An objective approach to determining the weight ranges of prey preferred by and accessible to the five large African carnivores

PLoS One. 2014 Jul 2;9(7):e101054. doi: 10.1371/journal.pone.0101054. eCollection 2014.


Broad-scale models describing predator prey preferences serve as useful departure points for understanding predator-prey interactions at finer scales. Previous analyses used a subjective approach to identify prey weight preferences of the five large African carnivores, hence their accuracy is questionable. This study uses a segmented model of prey weight versus prey preference to objectively quantify the prey weight preferences of the five large African carnivores. Based on simulations of known predator prey preference, for prey species sample sizes above 32 the segmented model approach detects up to four known changes in prey weight preference (represented by model break-points) with high rates of detection (75% to 100% of simulations, depending on number of break-points) and accuracy (within 1.3±4.0 to 2.7±4.4 of known break-point). When applied to the five large African carnivores, using carnivore diet information from across Africa, the model detected weight ranges of prey that are preferred, killed relative to their abundance, and avoided by each carnivore. Prey in the weight ranges preferred and killed relative to their abundance are together termed "accessible prey". Accessible prey weight ranges were found to be 14-135 kg for cheetah Acinonyx jubatus, 1-45 kg for leopard Panthera pardus, 32-632 kg for lion Panthera leo, 15-1600 kg for spotted hyaena Crocuta crocuta and 10-289 kg for wild dog Lycaon pictus. An assessment of carnivore diets throughout Africa found these accessible prey weight ranges include 88±2% (cheetah), 82±3% (leopard), 81±2% (lion), 97±2% (spotted hyaena) and 96±2% (wild dog) of kills. These descriptions of prey weight preferences therefore contribute to our understanding of the diet spectrum of the five large African carnivores. Where datasets meet the minimum sample size requirements, the segmented model approach provides a means of determining, and comparing, the prey weight range preferences of any carnivore species.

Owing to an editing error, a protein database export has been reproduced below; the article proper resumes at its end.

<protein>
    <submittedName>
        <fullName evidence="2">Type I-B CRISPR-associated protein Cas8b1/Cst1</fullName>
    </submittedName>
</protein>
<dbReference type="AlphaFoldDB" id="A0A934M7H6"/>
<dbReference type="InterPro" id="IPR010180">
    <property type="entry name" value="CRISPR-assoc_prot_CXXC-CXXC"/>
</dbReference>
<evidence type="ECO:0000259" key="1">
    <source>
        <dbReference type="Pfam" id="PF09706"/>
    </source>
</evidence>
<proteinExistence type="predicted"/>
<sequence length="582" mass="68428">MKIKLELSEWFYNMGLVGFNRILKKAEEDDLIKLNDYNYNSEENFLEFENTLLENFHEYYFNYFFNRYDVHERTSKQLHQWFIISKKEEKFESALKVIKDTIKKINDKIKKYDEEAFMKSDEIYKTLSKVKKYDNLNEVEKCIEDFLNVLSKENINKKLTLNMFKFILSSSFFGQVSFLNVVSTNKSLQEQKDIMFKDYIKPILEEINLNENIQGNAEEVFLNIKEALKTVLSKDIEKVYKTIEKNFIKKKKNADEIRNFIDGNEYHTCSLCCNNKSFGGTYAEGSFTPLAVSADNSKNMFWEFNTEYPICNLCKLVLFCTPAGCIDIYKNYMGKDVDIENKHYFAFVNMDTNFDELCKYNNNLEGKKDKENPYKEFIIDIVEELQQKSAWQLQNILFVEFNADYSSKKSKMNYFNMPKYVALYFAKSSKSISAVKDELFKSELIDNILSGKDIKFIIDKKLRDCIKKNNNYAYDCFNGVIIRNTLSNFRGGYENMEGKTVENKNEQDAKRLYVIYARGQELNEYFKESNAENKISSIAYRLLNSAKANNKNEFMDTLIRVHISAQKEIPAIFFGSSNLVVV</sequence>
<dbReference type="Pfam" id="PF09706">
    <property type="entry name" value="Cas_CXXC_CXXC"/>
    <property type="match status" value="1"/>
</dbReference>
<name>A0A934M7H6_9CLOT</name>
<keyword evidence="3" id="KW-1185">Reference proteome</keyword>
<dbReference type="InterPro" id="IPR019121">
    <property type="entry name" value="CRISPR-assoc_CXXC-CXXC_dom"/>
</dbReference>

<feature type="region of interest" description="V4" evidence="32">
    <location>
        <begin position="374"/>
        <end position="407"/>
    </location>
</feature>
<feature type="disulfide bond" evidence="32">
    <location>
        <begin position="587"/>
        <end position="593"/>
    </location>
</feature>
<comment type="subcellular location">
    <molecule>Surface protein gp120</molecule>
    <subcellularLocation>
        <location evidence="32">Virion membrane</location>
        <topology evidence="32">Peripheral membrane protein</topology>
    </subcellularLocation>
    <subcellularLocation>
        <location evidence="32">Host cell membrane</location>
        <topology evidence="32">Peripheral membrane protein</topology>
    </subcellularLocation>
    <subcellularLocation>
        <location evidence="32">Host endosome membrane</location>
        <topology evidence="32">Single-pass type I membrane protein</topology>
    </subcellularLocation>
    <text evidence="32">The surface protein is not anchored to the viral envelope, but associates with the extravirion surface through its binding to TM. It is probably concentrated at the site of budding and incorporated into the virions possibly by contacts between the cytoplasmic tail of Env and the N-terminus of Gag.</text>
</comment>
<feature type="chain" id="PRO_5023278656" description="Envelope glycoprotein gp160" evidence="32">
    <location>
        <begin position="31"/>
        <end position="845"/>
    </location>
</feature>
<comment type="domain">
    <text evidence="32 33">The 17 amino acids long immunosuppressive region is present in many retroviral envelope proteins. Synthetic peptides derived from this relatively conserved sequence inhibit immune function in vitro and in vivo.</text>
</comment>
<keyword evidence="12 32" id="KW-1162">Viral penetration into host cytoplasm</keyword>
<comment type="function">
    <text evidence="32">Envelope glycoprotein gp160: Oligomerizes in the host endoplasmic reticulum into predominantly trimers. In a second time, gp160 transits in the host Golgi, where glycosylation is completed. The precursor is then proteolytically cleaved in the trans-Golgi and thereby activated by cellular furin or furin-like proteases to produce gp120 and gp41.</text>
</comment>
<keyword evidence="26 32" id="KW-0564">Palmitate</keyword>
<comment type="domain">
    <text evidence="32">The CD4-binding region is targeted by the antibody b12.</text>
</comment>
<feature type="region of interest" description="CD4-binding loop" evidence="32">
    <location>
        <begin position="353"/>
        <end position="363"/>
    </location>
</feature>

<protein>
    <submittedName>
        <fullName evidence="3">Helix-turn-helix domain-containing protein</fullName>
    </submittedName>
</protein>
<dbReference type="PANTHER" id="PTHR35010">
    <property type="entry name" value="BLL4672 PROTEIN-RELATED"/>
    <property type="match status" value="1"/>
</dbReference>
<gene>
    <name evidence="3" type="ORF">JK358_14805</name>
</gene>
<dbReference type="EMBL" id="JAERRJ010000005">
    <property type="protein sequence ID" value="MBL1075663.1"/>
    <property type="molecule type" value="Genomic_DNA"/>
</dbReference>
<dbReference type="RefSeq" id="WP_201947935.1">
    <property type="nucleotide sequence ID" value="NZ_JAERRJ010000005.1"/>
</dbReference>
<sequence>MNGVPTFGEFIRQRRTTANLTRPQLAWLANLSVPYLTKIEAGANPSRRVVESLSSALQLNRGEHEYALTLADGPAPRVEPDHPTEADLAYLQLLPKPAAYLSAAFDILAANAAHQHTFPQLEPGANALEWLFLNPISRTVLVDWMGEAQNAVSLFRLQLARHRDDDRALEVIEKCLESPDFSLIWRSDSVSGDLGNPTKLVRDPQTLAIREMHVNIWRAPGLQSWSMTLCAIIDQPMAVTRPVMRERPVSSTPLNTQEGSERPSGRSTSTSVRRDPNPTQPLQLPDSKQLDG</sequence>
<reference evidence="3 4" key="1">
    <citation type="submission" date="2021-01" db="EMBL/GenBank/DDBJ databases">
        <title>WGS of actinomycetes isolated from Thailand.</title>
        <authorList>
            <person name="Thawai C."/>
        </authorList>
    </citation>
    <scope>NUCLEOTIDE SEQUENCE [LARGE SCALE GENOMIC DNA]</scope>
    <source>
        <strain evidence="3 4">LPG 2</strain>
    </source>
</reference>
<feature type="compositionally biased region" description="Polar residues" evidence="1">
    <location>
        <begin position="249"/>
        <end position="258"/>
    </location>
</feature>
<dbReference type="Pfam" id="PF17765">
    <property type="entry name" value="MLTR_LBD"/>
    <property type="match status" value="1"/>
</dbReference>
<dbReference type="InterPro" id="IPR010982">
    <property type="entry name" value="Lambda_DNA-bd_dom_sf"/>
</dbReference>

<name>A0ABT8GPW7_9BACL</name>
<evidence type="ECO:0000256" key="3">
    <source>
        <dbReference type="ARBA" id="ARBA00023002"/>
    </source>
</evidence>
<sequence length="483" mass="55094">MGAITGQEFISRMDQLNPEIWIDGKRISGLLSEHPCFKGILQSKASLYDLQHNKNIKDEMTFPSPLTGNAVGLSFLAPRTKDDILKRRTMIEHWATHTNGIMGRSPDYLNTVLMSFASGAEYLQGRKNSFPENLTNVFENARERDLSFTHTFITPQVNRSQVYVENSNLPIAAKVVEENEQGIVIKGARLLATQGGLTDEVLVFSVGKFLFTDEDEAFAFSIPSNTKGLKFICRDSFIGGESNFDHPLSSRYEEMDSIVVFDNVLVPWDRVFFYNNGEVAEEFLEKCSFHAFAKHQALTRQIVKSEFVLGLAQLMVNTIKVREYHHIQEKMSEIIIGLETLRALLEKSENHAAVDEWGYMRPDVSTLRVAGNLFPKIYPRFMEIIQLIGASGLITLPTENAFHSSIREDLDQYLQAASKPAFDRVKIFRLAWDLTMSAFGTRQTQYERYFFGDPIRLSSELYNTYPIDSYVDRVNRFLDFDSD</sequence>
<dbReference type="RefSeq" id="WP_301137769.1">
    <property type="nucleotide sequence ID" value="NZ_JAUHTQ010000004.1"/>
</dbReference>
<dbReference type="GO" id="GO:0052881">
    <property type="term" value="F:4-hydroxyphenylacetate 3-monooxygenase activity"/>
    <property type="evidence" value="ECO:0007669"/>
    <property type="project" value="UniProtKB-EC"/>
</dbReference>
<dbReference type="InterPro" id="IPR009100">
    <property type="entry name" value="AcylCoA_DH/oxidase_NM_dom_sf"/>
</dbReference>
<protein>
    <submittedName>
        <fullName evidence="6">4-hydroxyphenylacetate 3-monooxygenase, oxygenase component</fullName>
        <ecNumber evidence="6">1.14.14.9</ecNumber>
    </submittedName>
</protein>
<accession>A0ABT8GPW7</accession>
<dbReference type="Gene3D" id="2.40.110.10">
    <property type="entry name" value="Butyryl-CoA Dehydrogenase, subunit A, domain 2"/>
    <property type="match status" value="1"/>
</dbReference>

Publication types

  • Research Support, Non-U.S. Gov't

MeSH terms

  • Africa
  • Animals
  • Body Weight
  • Carnivora / physiology*
  • Datasets as Topic
  • Food Chain*
  • Predatory Behavior / physiology*

Grant support

HS Clements was funded by the National Research Foundation and Nelson Mandela Metropolitan University. CJ Tambling was funded by the National Research Foundation and a Claude Leon Postdoctoral Fellowship. The funders had no role in study design, data collection and analysis, decision to publish, or preparation of the manuscript.